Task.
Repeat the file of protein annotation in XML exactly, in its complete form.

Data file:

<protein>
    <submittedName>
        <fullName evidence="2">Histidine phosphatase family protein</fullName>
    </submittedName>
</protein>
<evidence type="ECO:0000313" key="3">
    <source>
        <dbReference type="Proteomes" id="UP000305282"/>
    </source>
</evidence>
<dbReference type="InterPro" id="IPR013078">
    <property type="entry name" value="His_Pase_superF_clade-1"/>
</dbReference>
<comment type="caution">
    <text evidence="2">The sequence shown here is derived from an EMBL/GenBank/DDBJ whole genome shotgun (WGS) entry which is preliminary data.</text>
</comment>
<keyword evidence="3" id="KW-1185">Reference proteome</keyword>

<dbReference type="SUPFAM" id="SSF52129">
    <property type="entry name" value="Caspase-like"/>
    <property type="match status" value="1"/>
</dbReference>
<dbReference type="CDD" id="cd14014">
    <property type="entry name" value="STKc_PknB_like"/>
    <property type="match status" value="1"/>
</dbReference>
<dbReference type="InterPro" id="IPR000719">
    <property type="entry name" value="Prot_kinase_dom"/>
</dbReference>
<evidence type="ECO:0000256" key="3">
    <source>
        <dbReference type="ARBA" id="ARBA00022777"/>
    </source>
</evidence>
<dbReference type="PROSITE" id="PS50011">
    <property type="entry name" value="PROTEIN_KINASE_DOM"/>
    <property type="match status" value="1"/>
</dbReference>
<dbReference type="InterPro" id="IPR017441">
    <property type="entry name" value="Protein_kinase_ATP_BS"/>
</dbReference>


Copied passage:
<protein>
    <submittedName>
        <fullName evidence="2">Histidine phosphatase family protein</fullName>
    </submittedName>
</protein>
<evidence type="ECO:0000313" key="3">
    <source>
        <dbReference type="Proteomes" id="UP000305282"/>
    </source>
</evidence>
<dbReference type="InterPro" id="IPR013078">
    <property type="entry name" value="His_Pase_superF_clade-1"/>
</dbReference>
<comment type="caution">
    <text evidence="2">The sequence shown here is derived from an EMBL/GenBank/DDBJ whole genome shotgun (WGS) entry which is preliminary data.</text>
</comment>
<keyword evidence="3" id="KW-1185">Reference proteome</keyword>

<dbReference type="SUPFAM" id="SSF52129">
    <property type="entry name" value="Caspase-like"/>
    <property type="match status" value="1"/>
</dbReference>
<dbReference type="CDD" id="cd14014">
    <property type="entry name" value="STKc_PknB_like"/>
    <property type="match status" value="1"/>
</dbReference>
<dbReference type="InterPro" id="IPR000719">
    <property type="entry name" value="Prot_kinase_dom"/>
</dbReference>
<evidence type="ECO:0000256" key="3">
    <source>
        <dbReference type="ARBA" id="ARBA00022777"/>
    </source>
</evidence>
<dbReference type="PROSITE" id="PS50011">
    <property type="entry name" value="PROTEIN_KINASE_DOM"/>
    <property type="match status" value="1"/>
</dbReference>
<dbReference type="InterPro" id="IPR017441">
    <property type="entry name" value="Protein_kinase_ATP_BS"/>
</dbReference>